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Angular Momentum

  1. Nov 21, 2005 #1
    A 2.6 kg particle that is moving horizontally over a floor with velocity (-3.00 m/s)j undergoes a totally inelastic collision with a 4.00 kg particle that is moving horizontally over the floor with velocity (4.20 m/s)i. The collision occurs at xy coordinates (-0.50 m, -0.10 m). After the collision, what is the angular momentum of the stuck-together particles with respect to the origin using vector notation?

    I first tried using conservation of momentum, which gives me 9 as the x-momentum. This is wrong. I know that angular momentum (L) = Iw, but I'm not sure how to calculate I or w.

    I'm also stuck on a similar problem:
    At the instant the displacement of a 2.00 kg object relative to the origin is d = (2.00 m)i + (4.00 m)j - (3.00 m)k, its velocity is v = - (6.40 m/s)i + (2.90 m/s)j + (2.70 m/s)k, and it is subject to a force F = (6.40 N)i - (7.80 N)j + (4.10 N)k. Find the angular momentum of the object and the torque acting on the object about the origin using vector notation.

    To find momentum, I again didn't know how to find Iw, so I just tried multiplying the given mass times the velocity vector. I'm guessing this is wrong because thats for linear momentum.

    Any help would greatly be appreciated!
  2. jcsd
  3. Nov 22, 2005 #2


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    The angular momentum of a particle about an origin is given by,

    L = rp

    where r is position vector of the particle and p is the linear momentum
  4. Nov 22, 2005 #3
    how do you determine which way the velocity of stuck-together particles are going? would i just use pythagorean theorem to find the hypotenuse of the 4.2 velocity and the -3 velocity? and from there, how do i figure out which way the momentum is going? how can there be momentum in the 'k' (vector notation) direction?
  5. Nov 22, 2005 #4


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    You need to specify (and keep track of) the direction of the velocity and momentum.
    For particles you can calculate the angular momentum as:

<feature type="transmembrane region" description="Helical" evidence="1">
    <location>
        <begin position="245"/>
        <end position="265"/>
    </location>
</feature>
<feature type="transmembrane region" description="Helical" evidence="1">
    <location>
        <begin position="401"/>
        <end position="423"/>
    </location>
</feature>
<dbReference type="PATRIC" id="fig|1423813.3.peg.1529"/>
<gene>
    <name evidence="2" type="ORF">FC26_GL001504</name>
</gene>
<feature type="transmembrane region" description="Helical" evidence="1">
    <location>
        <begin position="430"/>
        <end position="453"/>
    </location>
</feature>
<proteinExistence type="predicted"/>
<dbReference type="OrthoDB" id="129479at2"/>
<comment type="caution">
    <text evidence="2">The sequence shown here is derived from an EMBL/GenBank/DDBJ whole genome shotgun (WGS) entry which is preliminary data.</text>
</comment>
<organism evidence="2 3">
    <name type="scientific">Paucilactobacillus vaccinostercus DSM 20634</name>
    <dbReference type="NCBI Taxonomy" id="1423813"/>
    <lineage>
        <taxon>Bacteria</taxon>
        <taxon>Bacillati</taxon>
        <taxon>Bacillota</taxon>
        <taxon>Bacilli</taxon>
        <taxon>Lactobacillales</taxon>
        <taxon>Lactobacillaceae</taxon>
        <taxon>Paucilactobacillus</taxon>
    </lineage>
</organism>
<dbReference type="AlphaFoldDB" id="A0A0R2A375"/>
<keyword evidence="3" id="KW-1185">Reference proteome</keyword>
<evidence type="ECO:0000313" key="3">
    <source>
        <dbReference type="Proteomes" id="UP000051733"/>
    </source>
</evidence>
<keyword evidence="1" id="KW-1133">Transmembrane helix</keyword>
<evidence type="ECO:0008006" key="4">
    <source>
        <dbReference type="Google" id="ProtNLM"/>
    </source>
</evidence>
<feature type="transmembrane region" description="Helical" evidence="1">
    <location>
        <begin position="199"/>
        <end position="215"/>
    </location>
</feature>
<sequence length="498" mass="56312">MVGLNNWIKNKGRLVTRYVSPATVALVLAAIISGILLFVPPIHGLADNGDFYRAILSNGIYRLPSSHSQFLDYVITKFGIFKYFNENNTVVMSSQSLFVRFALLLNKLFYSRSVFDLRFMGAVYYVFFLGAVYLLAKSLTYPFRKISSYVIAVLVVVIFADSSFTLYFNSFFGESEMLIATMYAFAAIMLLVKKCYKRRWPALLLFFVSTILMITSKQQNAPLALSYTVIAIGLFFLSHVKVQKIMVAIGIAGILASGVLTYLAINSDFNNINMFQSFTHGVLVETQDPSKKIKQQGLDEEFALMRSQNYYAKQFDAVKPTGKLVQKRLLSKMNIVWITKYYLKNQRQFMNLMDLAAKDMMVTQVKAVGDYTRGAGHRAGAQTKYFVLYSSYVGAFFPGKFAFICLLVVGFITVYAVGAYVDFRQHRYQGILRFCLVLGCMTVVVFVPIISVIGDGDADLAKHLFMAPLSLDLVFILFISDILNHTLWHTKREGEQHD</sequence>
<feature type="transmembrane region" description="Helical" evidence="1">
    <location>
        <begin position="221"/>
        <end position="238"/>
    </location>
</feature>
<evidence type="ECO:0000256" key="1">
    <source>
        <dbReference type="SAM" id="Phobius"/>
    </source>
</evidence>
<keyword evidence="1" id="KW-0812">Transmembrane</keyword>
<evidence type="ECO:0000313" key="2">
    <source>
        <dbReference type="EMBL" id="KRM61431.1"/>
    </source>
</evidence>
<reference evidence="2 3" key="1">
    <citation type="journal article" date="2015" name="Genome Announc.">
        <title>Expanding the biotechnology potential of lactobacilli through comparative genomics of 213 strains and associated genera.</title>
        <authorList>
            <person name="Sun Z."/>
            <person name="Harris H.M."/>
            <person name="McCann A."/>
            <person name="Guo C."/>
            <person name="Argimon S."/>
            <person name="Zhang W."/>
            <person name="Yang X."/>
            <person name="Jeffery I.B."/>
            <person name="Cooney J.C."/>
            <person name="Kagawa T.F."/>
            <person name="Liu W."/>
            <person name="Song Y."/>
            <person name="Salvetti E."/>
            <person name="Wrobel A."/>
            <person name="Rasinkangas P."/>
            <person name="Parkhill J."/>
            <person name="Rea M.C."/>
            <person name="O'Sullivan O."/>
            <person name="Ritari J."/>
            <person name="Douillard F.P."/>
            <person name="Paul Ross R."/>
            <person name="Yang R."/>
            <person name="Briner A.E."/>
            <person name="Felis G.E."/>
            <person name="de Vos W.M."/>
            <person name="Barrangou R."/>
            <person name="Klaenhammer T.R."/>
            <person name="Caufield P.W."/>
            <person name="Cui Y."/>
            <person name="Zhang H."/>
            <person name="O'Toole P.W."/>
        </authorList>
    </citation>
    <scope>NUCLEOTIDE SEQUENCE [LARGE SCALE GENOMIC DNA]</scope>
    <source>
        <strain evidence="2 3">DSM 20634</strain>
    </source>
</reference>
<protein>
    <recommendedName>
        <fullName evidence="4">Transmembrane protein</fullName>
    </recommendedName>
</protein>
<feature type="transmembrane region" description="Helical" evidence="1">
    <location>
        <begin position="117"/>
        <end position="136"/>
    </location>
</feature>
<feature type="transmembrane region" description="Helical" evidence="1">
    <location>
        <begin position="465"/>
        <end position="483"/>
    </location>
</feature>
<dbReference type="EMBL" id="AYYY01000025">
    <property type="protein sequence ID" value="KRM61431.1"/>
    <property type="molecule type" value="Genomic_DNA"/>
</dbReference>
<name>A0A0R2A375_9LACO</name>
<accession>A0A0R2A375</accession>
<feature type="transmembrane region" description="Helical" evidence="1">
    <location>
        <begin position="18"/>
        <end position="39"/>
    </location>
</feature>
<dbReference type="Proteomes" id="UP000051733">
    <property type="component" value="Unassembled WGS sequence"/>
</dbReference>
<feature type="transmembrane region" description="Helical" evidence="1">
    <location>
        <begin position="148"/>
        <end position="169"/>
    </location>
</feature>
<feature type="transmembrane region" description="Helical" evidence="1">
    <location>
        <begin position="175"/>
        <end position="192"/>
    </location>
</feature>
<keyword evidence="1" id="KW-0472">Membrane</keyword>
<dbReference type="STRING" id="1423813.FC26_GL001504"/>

[tex]\vec{L}=\vec{r} \times \vec{p}[/tex]
    where [itex]\times[/itex] is the cross product, [itex]\vec{r}[/itex] is the vector from the axis of rotation, and [itex]\vec{p}[/itex] is the momentum of the particle.
    The magnitude of [itex]\vec{L}[/itex] will be equal to
    [tex]|r p \sin \theta|[/tex]
    Where [itex]\theta[/itex] is the angle between [itex]\vec{r}[/itex] and [itex]\vec{p}[/itex].
    For forces that apply at a single point, torque can be calculated by
    [tex]\vec{\tau}=\vec{r} \times \vec{F}[/tex]
  6. Nov 22, 2005 #5
    how do i determine r? it isn't just the displacement from the origin, right? because that doesnt work
  7. Nov 22, 2005 #6

    Doc Al

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    Sure it works. (Use the coordinates of the collision to figure out the perpendicular distance between the momentum vectors and the origin.)
  8. Nov 22, 2005 #7
    sorry i was referring to the second problem. but on the first problem, how do i know how fast the stuck-together objects are going in the x or y directions? would they both be moving -3j down and 4.2i across? if so, would i determine the angular momentum in the j direction by doing

    (-.5)(2.6 kg)(-3.00 m/s) = 3.9 kg*m^2/s?
  9. Nov 22, 2005 #8

    Doc Al

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    For the first problem, realize that angular momentum is conserved during the collision. (Find the total angular momentum of the particles before the collision.)

    For the second problem, calculate [itex]\vec{L}=\vec{r} \times \vec{p}[/itex]. (I assume you know how to take the cross product of vectors in cartesian coordinates.)
  10. Nov 25, 2005 #9
    i.. actually don't know how to take the cross product of vectors in cartesian coordinates :( but anyhow, after i find the angular momentum, how do i figure out which direction it's going? because i have to give the angular momentum in vector notation.
  11. Nov 28, 2005 #10

    Doc Al

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